- mountPath: /data
          name: zookeeper-data
      restartPolicy: Always
      volumes:
      - name: zookeeper-data
        persistentVolumeClaim:
          claimName: zookeeper-vol
---
apiVersion: v1
kind: Service
metadata:
  name: zookeeper
spec:
  ports:
  - name: client
    port: 2181
    targetPort: 2181
  selector:
    app: zookeeper
---
apiVersion: v1
kind: Service
metadata:
  name: zookeeper-server
spec:
  clusterIP: None
  ports:
  - name: server
    port: 2888
    targetPort: 2888
  - name: leader-election
    port: 3888
    targetPort: 3888
  selector:
    app: zookeeper
EOF

If you try to scale this deployment, other replicas will try to mount and use the same volume. This is fine if your volume is read-only. So, how to work around it for read-write volumes?

Define a StatefulSet with PVC

When you have an app which requires persistence you should create a stateful set instead of deployment. There are a lot of benefits. Also, for this app, you will not have to create a PVC before, and you will be able to scale it easily. Of course, the scaling depends on the app you are deploying. With the stateful set, you can define a volumeClaimTemplates which will provide the volume for each replica. And also you will end up with only one file which defines your app and also persistent volumes. Now let's try to deploy Zookeeper with stateful set:

⚡ cat <<EOF | kubectl create -f -
apiVersion: apps/v1beta2
kind: StatefulSet
metadata:
  name: zookeeper
spec:
  selector:
    matchLabels:
      app: zookeeper
  replicas: 1
  serviceName: zookeeper-server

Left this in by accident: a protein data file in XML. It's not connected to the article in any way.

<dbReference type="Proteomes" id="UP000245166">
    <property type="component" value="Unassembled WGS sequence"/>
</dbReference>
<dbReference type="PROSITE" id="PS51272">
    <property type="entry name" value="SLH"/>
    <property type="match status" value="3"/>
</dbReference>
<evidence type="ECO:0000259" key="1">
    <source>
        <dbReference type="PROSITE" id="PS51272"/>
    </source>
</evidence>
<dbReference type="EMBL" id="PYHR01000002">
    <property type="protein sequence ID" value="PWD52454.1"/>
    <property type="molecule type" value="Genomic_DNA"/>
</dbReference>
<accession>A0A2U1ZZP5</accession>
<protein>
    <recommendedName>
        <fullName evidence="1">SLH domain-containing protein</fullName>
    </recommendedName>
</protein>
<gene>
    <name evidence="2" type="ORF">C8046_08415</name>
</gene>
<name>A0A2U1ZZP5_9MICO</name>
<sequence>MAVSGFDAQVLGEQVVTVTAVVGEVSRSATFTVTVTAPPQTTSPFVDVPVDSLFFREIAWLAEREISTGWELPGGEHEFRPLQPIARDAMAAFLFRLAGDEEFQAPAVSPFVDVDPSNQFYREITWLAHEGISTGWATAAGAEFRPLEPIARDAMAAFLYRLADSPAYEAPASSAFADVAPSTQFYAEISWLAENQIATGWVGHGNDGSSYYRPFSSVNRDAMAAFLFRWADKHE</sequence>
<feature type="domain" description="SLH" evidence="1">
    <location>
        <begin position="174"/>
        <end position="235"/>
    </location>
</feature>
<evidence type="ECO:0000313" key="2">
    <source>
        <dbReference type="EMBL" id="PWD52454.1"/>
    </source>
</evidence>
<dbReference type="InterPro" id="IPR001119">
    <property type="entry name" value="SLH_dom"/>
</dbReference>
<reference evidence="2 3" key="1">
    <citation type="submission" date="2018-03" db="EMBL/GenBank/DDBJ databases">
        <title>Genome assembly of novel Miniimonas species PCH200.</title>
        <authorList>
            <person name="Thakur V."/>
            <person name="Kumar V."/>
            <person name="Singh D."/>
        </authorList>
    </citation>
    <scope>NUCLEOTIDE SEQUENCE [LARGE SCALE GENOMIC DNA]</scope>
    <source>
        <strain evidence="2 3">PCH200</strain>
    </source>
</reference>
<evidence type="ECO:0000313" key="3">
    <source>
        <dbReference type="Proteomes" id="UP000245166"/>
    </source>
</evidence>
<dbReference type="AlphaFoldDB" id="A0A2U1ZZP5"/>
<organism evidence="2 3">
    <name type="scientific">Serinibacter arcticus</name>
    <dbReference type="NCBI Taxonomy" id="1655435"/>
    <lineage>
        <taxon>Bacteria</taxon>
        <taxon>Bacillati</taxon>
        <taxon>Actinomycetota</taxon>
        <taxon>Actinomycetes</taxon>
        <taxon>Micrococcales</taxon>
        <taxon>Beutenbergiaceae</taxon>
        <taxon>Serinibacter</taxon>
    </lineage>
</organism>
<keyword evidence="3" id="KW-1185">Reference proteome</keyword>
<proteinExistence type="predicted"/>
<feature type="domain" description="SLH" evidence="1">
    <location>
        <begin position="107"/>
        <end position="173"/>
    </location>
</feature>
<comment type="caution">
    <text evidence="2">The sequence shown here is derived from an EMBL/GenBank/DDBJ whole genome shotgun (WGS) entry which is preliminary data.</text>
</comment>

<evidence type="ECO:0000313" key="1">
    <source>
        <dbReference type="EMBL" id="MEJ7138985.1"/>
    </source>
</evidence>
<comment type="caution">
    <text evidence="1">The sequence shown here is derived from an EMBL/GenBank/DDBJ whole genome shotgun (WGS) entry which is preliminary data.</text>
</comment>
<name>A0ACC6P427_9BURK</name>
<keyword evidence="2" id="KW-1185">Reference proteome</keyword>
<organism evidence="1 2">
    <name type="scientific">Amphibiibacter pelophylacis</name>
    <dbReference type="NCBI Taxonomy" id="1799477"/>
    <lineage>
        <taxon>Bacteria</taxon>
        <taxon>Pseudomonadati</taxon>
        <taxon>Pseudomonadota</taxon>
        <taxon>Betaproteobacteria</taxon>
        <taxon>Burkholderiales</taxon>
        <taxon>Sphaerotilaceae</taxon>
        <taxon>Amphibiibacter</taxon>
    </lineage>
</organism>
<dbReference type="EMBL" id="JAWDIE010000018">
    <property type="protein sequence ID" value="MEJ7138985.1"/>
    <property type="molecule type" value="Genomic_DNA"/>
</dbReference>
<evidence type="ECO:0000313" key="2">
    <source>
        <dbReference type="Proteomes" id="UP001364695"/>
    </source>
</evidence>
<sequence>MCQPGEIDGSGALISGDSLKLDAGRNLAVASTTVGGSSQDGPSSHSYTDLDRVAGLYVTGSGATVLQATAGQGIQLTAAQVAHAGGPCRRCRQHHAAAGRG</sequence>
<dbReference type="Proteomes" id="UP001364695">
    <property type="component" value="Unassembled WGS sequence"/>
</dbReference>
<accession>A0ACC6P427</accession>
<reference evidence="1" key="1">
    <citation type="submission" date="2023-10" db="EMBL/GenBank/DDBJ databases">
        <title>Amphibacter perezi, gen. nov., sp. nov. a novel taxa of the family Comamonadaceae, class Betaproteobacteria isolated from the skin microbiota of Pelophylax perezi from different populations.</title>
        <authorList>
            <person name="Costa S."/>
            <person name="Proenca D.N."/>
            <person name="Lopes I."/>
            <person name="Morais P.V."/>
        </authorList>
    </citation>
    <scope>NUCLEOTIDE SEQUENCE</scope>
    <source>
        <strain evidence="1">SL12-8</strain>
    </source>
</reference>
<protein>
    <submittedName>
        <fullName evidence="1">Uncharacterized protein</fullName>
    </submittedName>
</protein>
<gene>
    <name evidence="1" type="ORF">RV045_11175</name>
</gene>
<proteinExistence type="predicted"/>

template:
    metadata:
      labels:
        app: zookeeper
    spec:
      containers:
      - env:
        - name: ZOOKEEPER_SERVERS
          value: "1"
        image: "komljen/zookeeper:3.4.10"
        imagePullPolicy: IfNotPresent
        name: zookeeper
        ports:
        - containerPort: 2181
          name: client
        - containerPort: 2888
          name: server
        - containerPort: 3888
          name: leader-election
        readinessProbe:
          exec:
            command:
            - /opt/zookeeper/bin/zkOK.sh
          initialDelaySeconds: 10
          timeoutSeconds: 2
          periodSeconds: 5
        livenessProbe:
          exec:
            command:
            - /opt/zookeeper/bin/zkOK.sh
          initialDelaySeconds: 120
          timeoutSeconds: 2
          periodSeconds: 5
        volumeMounts:
        - mountPath: /data
          name: zookeeper-vol
      restartPolicy: Always
  volumeClaimTemplates:
  - metadata:
      name: zookeeper-vol
    spec:
      accessModes:
        - ReadWriteOnce
      resources:
        requests:
          storage: 8Gi
      storageClassName: rbd
---
apiVersion: v1
kind: Service
metadata:
  name: zookeeper
spec:
  ports:
  - name: client
    port: 2181
    targetPort: 2181
  selector:
    app: zookeeper
---
apiVersion: v1
kind: Service
metadata:
  name: zookeeper-server
spec:
  clusterIP: None
  ports:
  - name: server
    port: 2888
    targetPort: 2888
  - name: leader-election
    port: 3888
    targetPort: 3888
  selector:
    app: zookeeper
EOF

The major difference compared to deployment is in this part:

spec:
  volumeClaimTemplates:
  - metadata:
      name: zookeeper-vol
    spec:
      accessModes:
        - ReadWriteOnce
      resources:
        requests:
          storage: 8Gi
      storageClassName: rbd

After you create this stateful set the new PVC is also created for a pod zookeeper-0:

⚡ kubectl get pvc | grep zookeeper-0
zookeeper-vol-zookeeper-0              Bound     pvc-68891ba1-3a94-11e8-a34e-0238efc27e9c   8Gi        RWO            rbd            2m

For each extra replica, stateful set will create a separate volume. Also, this way it is much easier to manage pods and PVCs at the same time.

Summary

Stateful sets are somehow left behind and most users don't even consider it. They are much better at managing stateful apps and persistent volumes. If you want to learn more about the stateful set, in general, check the blog post that I wrote a few months ago - Stateful Applications on Kubernetes. Stay tuned for the next one.